Dude, Wasn't That Native Coding?

Thoughts and reflections from a programming veteran.

This blog exists because native coding couldn't be funnier.

About the Microsoft Blog

This blog exists because native coding couldn't be funnier.

I'm Diego Dagum. Welcome to my blog at MSDN.

I'm a professional developer since 1991, having started my first job in C-language.

In the late nineties I moved to Java as, by then, C and C++ were seen both error prone (for their direct handling of memory) and old-fashioned in the sense that both preceded the web (modern languages were being created by then with the premise of being web-enablers: PHP, Java, JavaScript, ...)

By 2003 I approached the .NET platform and a year after I started working at Microsoft. By then, while still coding daily, I played the role of Software Architect so my first assignment in MS was as Architect Evangelist.

I ended up as editor of a publication called "The Architecture Journal"

A developer (or architect, okay) playing an editorial role sounds a bit odd, doesn't it? Well, I haven't said anything about my next assignments: monthly MSDN Magazine editorial director and biweekly MSDN Flash newsletter editor as well.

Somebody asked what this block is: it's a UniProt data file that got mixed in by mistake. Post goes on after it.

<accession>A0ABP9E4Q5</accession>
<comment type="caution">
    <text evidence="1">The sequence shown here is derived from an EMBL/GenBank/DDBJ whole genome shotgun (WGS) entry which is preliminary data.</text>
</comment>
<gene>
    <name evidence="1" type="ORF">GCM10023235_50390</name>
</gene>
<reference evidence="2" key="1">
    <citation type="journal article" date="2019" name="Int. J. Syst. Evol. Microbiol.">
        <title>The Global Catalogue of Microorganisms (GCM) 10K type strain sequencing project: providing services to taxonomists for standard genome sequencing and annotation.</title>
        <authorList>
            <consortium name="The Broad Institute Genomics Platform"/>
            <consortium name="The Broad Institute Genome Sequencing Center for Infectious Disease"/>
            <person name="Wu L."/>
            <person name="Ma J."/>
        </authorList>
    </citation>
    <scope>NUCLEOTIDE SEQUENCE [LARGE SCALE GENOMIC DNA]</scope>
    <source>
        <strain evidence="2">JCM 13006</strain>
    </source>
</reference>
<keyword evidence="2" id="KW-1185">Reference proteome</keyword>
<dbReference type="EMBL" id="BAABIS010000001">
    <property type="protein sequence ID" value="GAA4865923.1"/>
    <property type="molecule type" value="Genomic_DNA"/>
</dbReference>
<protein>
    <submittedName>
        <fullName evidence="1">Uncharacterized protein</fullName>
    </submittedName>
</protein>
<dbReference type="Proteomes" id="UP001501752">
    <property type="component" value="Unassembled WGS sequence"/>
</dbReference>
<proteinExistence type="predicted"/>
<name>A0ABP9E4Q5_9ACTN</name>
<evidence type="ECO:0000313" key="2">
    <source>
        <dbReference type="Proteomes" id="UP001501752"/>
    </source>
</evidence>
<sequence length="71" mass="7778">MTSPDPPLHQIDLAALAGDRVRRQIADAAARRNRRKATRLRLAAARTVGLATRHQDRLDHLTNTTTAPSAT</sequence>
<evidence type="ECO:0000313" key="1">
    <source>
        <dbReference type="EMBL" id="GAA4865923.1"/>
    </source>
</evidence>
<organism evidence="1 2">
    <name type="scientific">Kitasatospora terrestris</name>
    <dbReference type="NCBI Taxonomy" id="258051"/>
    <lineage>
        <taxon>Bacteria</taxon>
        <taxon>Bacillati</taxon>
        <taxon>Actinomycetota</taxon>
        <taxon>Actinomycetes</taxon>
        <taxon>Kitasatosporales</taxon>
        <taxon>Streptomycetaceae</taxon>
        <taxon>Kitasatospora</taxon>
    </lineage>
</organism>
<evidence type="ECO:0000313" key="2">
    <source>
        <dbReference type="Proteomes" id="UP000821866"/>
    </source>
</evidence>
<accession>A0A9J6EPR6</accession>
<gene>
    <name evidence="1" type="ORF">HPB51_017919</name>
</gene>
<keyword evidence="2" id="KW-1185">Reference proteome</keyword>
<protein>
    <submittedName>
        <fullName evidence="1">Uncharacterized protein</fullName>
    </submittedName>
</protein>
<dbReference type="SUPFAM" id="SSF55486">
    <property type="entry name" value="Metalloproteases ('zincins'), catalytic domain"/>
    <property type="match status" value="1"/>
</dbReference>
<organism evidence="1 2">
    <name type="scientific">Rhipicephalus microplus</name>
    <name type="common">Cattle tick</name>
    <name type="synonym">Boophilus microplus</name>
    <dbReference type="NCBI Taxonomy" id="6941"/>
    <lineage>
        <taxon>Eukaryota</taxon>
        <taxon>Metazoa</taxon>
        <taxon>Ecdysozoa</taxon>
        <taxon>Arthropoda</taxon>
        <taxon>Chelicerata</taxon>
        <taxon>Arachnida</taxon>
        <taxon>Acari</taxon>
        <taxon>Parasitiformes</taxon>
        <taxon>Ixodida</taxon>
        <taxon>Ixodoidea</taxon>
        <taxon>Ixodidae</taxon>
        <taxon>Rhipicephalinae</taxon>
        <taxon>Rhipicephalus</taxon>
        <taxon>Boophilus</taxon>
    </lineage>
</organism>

How does all these relate with my intention of this blog on native coding? The fact that one of the deficits I found in the content gathering process was the lack of people willing to produce stuff on native code. Most of people I talked, invited, told me that they considered that native code and C/C++ in particular were coming to an end (?). They went further: they told me that they understood that such idea was also true for MS, and that MS was archiving C++ as a language.

That called me to immediate action. That provoked me an encouragement to help better understand that

  1. Java and .NET don't compete with C++ (in any case, Java and .NET compete between them).
  2. C/C++ is still relevant. That was never a question. It is particular relevant for MS: guess which language is used more than any other else for app development in MS. Yes, admitted, it's not used for everything. There are lots of .NET development as well. Let's see this better in the next point.
  3. C/C++ don't replace managed code but the other way around is also false. They complement each other rather than rival. But the most important aspect I want to highlight:
  4. C/C++ is fun, and this blog is to show how much.

 

Thanks for coming! Diego Dagum.-